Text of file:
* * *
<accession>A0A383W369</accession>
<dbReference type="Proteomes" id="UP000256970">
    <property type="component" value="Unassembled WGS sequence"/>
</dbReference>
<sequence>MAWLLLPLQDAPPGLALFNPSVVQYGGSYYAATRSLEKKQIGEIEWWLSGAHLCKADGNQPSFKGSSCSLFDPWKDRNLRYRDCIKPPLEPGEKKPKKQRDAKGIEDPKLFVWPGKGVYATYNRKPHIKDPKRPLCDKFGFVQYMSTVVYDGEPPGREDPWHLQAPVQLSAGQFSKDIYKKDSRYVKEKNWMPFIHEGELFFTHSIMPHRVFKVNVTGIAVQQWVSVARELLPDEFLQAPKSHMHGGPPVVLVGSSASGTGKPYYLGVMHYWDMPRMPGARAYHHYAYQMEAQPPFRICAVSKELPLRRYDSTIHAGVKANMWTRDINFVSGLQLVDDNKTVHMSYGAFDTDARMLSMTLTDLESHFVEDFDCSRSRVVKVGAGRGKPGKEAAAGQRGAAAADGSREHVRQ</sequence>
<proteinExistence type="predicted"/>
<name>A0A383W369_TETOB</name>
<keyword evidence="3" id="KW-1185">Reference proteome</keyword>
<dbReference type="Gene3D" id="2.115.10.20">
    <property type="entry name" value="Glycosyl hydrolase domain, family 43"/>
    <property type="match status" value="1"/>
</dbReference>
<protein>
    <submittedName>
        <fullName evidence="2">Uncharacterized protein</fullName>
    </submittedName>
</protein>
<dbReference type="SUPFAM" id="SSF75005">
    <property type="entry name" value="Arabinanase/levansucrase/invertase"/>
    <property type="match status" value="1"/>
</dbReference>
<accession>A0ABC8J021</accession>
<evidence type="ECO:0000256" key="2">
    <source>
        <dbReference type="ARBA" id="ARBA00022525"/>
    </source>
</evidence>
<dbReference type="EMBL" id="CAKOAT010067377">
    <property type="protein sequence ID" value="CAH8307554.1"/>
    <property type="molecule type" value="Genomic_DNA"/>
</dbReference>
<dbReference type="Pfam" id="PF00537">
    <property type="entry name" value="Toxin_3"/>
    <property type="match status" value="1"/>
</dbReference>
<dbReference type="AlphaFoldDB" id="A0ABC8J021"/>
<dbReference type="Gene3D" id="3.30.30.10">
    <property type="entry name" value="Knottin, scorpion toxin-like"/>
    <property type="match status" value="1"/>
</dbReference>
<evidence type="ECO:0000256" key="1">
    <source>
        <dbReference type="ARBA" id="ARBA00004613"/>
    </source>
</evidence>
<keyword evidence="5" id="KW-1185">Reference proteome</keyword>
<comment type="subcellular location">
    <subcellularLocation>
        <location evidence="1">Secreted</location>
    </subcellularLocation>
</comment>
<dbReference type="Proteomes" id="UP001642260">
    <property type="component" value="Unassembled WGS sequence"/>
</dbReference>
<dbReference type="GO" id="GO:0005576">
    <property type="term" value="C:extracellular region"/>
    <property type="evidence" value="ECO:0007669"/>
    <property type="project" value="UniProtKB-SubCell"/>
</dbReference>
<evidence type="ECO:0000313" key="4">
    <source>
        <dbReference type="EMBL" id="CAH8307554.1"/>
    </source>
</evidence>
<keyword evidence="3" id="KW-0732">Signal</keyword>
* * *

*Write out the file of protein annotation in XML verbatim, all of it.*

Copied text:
<accession>A0A383W369</accession>
<dbReference type="Proteomes" id="UP000256970">
    <property type="component" value="Unassembled WGS sequence"/>
</dbReference>
<sequence>MAWLLLPLQDAPPGLALFNPSVVQYGGSYYAATRSLEKKQIGEIEWWLSGAHLCKADGNQPSFKGSSCSLFDPWKDRNLRYRDCIKPPLEPGEKKPKKQRDAKGIEDPKLFVWPGKGVYATYNRKPHIKDPKRPLCDKFGFVQYMSTVVYDGEPPGREDPWHLQAPVQLSAGQFSKDIYKKDSRYVKEKNWMPFIHEGELFFTHSIMPHRVFKVNVTGIAVQQWVSVARELLPDEFLQAPKSHMHGGPPVVLVGSSASGTGKPYYLGVMHYWDMPRMPGARAYHHYAYQMEAQPPFRICAVSKELPLRRYDSTIHAGVKANMWTRDINFVSGLQLVDDNKTVHMSYGAFDTDARMLSMTLTDLESHFVEDFDCSRSRVVKVGAGRGKPGKEAAAGQRGAAAADGSREHVRQ</sequence>
<proteinExistence type="predicted"/>
<name>A0A383W369_TETOB</name>
<keyword evidence="3" id="KW-1185">Reference proteome</keyword>
<dbReference type="Gene3D" id="2.115.10.20">
    <property type="entry name" value="Glycosyl hydrolase domain, family 43"/>
    <property type="match status" value="1"/>
</dbReference>
<protein>
    <submittedName>
        <fullName evidence="2">Uncharacterized protein</fullName>
    </submittedName>
</protein>
<dbReference type="SUPFAM" id="SSF75005">
    <property type="entry name" value="Arabinanase/levansucrase/invertase"/>
    <property type="match status" value="1"/>
</dbReference>
<accession>A0ABC8J021</accession>
<evidence type="ECO:0000256" key="2">
    <source>
        <dbReference type="ARBA" id="ARBA00022525"/>
    </source>
</evidence>
<dbReference type="EMBL" id="CAKOAT010067377">
    <property type="protein sequence ID" value="CAH8307554.1"/>
    <property type="molecule type" value="Genomic_DNA"/>
</dbReference>
<dbReference type="Pfam" id="PF00537">
    <property type="entry name" value="Toxin_3"/>
    <property type="match status" value="1"/>
</dbReference>
<dbReference type="AlphaFoldDB" id="A0ABC8J021"/>
<dbReference type="Gene3D" id="3.30.30.10">
    <property type="entry name" value="Knottin, scorpion toxin-like"/>
    <property type="match status" value="1"/>
</dbReference>
<evidence type="ECO:0000256" key="1">
    <source>
        <dbReference type="ARBA" id="ARBA00004613"/>
    </source>
</evidence>
<keyword evidence="5" id="KW-1185">Reference proteome</keyword>
<comment type="subcellular location">
    <subcellularLocation>
        <location evidence="1">Secreted</location>
    </subcellularLocation>
</comment>
<dbReference type="Proteomes" id="UP001642260">
    <property type="component" value="Unassembled WGS sequence"/>
</dbReference>
<dbReference type="GO" id="GO:0005576">
    <property type="term" value="C:extracellular region"/>
    <property type="evidence" value="ECO:0007669"/>
    <property type="project" value="UniProtKB-SubCell"/>
</dbReference>
<evidence type="ECO:0000313" key="4">
    <source>
        <dbReference type="EMBL" id="CAH8307554.1"/>
    </source>
</evidence>
<keyword evidence="3" id="KW-0732">Signal</keyword>